Park Geun-hye’s fate hangs in the balance
The impeachment of South Korean President Park Geun-hye following a bizarre scandal over the power she gave to a friend in state affairs has brought a low in the country’s politics and a stunning and swift fall for its first female leader amid protests that drew millions into the streets.
Prime Minister Hwang Kyo-ahn, who is number two in the hierarchy, has assumed the leadership until the country’s constitutional Court rules on whether Park must permanently step down.
The Constitutional Court has up to 180 days to decide on Park’s fate. She will be formally removed from office if at least six of the court’s nine justices support her impeachment, and the country would then hold a presidential election within 60 days.
The bill on Park’s impeachment in the National Assembly in Seoul was passed on Friday by a vote of 234 for and 56 opposed, with seven invalid votes and two abstentions. That well surpassed the necessary two-thirds majority needed in the 300-seat assembly, with the opposition getting strong support from members of Park’s party.
Park, 64, is accused of “extensive and serious violations of the constitution and the law” after damaging disclosures that she allowed a close friend, daughter of a religious sect leader, extort tens of millions of dollars from South Korean companies and influencing the government in the appointment of top officials.
The damaging charges not only paralysed the government but also resulted in perhaps the largest street protests in the country’s history.
Lawmakers from both the ruling and opposition parties were under tremendous pressure to act against Park, the daughter of a military dictator Park Chung-hee still revered by many conservatives for lifting the country from poverty in the 1960s and 1970s.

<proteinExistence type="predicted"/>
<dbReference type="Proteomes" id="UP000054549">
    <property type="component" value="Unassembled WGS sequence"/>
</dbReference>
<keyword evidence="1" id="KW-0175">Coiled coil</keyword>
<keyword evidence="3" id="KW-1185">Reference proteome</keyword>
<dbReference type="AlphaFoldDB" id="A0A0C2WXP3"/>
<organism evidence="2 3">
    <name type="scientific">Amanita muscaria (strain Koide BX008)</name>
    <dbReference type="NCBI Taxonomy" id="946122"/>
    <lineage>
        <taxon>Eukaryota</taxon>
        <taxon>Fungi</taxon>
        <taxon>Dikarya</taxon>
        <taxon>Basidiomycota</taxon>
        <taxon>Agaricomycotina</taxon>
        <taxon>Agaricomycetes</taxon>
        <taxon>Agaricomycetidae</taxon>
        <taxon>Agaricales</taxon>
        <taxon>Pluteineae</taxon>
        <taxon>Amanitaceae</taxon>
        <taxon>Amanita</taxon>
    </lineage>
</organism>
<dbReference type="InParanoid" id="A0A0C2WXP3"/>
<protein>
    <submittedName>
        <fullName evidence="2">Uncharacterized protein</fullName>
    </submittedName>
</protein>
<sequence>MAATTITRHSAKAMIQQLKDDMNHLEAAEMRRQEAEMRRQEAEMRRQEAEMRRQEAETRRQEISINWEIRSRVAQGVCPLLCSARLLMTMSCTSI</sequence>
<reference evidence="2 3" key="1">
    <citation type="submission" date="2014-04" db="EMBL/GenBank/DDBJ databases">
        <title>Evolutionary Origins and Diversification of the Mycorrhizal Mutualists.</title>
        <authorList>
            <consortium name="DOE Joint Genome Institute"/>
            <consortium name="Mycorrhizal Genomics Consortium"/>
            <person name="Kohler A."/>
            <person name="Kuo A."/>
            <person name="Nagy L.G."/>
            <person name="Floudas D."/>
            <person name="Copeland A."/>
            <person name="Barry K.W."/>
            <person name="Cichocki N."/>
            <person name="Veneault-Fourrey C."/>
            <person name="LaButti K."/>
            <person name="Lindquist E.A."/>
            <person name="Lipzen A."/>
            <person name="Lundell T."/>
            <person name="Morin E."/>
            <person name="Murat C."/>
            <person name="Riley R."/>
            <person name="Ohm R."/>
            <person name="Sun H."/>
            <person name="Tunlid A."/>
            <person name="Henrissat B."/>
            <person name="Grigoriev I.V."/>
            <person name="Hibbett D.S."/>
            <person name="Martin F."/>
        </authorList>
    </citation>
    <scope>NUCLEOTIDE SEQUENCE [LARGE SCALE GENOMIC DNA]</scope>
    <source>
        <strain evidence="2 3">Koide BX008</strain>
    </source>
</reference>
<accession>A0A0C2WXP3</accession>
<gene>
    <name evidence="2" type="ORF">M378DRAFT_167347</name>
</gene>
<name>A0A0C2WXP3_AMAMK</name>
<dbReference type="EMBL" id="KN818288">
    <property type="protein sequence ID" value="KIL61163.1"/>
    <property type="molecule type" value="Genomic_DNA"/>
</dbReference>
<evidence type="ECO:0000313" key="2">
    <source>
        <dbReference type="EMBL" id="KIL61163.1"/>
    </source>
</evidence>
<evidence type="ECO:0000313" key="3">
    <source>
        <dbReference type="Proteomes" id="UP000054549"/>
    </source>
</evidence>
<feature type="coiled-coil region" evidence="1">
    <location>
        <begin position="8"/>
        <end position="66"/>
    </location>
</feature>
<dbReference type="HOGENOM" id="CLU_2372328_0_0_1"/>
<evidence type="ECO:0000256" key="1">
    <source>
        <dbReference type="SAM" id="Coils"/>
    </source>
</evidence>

“I’d like to say that I’m deeply sorry to the people because the nation has to experience this turmoil because of my negligence and lack of virtue at a time when our security and economy both face difficulties,” Park said at a Cabinet meeting after the vote.
She urged the countrymen to unite behind the prime minister and said she would prepare for the court review of the decision.
South Korean lawmakers last voted to impeach a president in 2004, when they accused late liberal President Roh Moo-hyun of minor election law violations and incompetence. The Constitutional Court restored Roh’s powers about two months later, ruling that his wrongdoings weren’t serious enough to justify his unseating.
The chances of the Constitutional Court reinstating Park seem remote because charges against her are much graver than Roh say some legal experts have been quoted as saying in Seoul. Still, it's hard to predict when and how the Constitutional Court will rule on Ms Park’s fate.
For Park, who convincingly beat her liberal opponent in 2012, the impeachment is a remarkable fall. Park’s five-year term was initially set to end Feb. 24, 2018.
The political turmoil around Park comes after years of frustration over a leadership style that inspired comparisons to her father.
Critics saw in Park an unwillingness to tolerate dissent as her government cracked down on press freedom, pushed to dissolve a leftist party and allowed aggressive police suppression of anti-government protests, which saw the death of an activist in 2016. She was also bitterly criticised over her government’s handling of the 2014 ferry sinking; most of those victims were school kids.
Park has repeatedly apologised over the public anger caused by the latest scandal but has denied any legal wrongdoing.
She attempted to avoid impeachment last month by making a conditional offer to step down if parliament could come up with a stable power-transfer plan, but opposition lawmakers dismissed the overture as a stalling ploy.
Some of her decisions like reaching an agreement with the US to deploy an advanced missile system to counter threats from North Korea did not go down well domestically. It also heightened tensions in the Korean peninsula. The country’s ties with China also deteriorated considerably during her tenure.
As far as India is concerned bilateral trade has consistently increased over the past two decades.
During her visit to Seoul in December 2014, External Affairs Minister Sushma Swaraj referred to both the presence of Korean companies in India, as well as the level of bilateral trade, estimated at $17 billion, still far below its potential of $40 billion, which both countries have targeted.
Prime Minister Narendra Modi visited South Korea in March 2015 during which India and South Korea inked seven agreements, including on avoidance of double taxation and formalising consultations between National Security Councils of the two nations, to boost bilateral ties.